'Before concluding, we should make brief reference to defendants' suggestion the the judgment below even if it cannot be wholly sustained for the reasons given by the lower court can be sustained as to defendant Ferd S. Meyer for the reason that he has the benefit of estoppel by judgment. That is Ferd S. Meyer claims that the Florida state court's decree entered September 25, 1943 in his favor in the suit brought against him by Garvin constitutes a bar to this suit. Our recital of the pleadings and judgment in that Florida case persuades us that that court was concerned with conveyances directly from Sol Meyer to Ferd S. Meyer. No issue was raised in that case- as it is here- whether Sol Meyer contributed property or services to Gosch or Florida Cane Products Corporation in consideration of one or both of them issuing shares or giving other property to Ferd S. Meyer or other relatives and friends of Sol Meyer. Hence the cause of action now at bar is not the same as * * * the Florida cause of action.'
For like reason it may not be said that the present cause of action is the same as the Florida cause of action.
It is true, as contended by the appellees, that the doctrine of res judicata may extend not only to matters determined in the prior action but also to matters which could properly have been determined therein, whether actually brought forward and litigated or not. Wade v. Clower, 94 Fla. 817, 114 So. 548; Hay v. Salisbury, 92 Fla. 446, 109 So. 617; Sauls v. Freeman, 24 Fla. 209, 4 So. 525. This rule, extending conclusiveness to issues which could properly have been determined in the prior action, is necessarily limited to cases involving the same cause of action. That is true res judicata. But where the cause of action set up in the latter suit is a different one, the judgment in the first suit is an estoppel only as to particular rights or questions actually litigated and determined in the former suit, or were necessarily involved in the conclusions there reached. This is estoppel by judgment. American Trust Co. v. Butler, 5 Cir., 47 F.2d 482, 483-484; McEwen v. Growers' Loan & Guaranty Co., 116 Fla. 540, 156 So. 527. Here, the two actions certainly rest upon different states of facts and, accordingly, the cause of action asserted in the instant case is not the same as that asserted in the state court. Hay v. Salisbury, supra; Jackson v. Bullock, 62 Fla. 507, 57 So. 355. It follows that the appellees had the burden of showing that the questions here presented were in fact litigated and decided in the prior proceeding. Far from carrying that burden, appellees do not even contend that such questions were determined by the state court. It follows that the judgment of the court below must be and it hereby is reversed.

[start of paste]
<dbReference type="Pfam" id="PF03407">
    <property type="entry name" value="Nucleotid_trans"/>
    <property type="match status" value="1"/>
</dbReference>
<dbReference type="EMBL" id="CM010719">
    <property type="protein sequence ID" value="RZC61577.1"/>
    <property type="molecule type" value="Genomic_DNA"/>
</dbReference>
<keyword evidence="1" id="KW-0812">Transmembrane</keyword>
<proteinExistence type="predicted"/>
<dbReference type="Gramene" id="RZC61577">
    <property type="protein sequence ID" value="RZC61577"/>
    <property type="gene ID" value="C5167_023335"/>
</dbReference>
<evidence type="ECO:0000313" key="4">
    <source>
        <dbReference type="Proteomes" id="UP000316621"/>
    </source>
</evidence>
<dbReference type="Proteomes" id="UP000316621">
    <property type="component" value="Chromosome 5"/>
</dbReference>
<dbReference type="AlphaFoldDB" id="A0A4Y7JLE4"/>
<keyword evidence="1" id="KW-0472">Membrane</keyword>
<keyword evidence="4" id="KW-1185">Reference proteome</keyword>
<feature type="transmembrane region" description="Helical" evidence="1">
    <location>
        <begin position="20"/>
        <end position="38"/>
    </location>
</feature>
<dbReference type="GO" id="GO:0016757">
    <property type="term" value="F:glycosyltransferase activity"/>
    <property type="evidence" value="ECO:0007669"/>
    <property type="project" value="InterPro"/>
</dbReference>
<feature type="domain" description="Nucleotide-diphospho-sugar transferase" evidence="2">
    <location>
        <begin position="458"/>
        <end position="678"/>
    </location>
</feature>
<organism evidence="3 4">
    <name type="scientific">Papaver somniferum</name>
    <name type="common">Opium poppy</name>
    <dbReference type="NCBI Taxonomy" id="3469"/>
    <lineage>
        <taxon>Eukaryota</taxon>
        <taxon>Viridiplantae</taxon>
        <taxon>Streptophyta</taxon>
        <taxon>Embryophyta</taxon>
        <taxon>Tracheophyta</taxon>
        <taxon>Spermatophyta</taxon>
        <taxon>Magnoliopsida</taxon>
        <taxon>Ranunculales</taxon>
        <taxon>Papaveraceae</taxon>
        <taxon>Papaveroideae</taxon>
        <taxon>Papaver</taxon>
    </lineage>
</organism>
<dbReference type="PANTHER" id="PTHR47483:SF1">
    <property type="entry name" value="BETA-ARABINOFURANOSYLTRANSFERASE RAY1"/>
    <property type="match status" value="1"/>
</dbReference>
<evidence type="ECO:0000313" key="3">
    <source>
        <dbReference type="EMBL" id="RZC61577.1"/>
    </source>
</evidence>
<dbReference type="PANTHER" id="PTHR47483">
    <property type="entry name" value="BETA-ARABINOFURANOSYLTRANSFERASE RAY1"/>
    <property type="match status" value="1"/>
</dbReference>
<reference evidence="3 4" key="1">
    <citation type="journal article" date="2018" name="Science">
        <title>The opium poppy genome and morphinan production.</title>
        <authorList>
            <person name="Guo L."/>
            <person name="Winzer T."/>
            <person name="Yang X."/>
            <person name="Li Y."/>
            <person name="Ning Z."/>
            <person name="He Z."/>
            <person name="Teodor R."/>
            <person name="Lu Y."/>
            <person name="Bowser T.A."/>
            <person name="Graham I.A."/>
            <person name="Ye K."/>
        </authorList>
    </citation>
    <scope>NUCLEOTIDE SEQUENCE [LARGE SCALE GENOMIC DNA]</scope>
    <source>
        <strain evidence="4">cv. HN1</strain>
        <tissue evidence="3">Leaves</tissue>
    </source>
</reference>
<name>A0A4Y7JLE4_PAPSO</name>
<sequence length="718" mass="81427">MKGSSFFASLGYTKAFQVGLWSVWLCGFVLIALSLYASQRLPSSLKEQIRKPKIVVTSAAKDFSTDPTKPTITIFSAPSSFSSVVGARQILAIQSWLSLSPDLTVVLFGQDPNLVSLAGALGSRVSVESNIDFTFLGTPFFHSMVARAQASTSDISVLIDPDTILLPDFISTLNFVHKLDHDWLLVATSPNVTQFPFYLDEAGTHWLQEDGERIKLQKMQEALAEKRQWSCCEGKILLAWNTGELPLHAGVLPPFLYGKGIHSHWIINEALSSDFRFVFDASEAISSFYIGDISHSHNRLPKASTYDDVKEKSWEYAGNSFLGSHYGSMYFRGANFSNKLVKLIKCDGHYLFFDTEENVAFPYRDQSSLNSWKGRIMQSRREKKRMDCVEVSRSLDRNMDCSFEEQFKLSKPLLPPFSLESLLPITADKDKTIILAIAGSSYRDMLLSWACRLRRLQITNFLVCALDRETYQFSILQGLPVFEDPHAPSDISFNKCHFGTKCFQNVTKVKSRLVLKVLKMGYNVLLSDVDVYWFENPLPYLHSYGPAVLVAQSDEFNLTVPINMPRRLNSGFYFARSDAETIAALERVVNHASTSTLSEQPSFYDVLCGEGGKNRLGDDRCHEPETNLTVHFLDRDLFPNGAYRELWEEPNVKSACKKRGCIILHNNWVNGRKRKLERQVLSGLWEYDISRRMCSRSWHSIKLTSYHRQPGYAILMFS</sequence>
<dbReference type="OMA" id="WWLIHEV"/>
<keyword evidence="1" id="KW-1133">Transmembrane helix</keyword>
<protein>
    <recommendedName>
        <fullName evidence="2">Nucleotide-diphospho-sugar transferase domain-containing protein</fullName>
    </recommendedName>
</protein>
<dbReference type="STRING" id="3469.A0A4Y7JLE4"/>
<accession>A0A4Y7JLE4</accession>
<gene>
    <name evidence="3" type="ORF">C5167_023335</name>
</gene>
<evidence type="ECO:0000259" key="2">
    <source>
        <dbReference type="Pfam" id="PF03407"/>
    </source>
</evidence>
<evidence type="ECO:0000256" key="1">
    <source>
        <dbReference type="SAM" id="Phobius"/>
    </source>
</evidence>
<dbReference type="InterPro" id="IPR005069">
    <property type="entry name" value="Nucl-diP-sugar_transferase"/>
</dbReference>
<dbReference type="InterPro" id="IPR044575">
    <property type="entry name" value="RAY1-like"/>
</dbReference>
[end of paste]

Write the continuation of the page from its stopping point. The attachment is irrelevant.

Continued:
Reversed and remanded.
1 The suit was brought by Thomas E. Garvin, receiver of the Meyer-Kiser Bank of Indianapolis, Indiana, against Ferd S. Meyer, as trustee, and Ferd S. Meyer, individually. This was case No. 63001 in the Circuit Court of the 11th Judicial Circuit of Florida, in and for Dade County, Florida.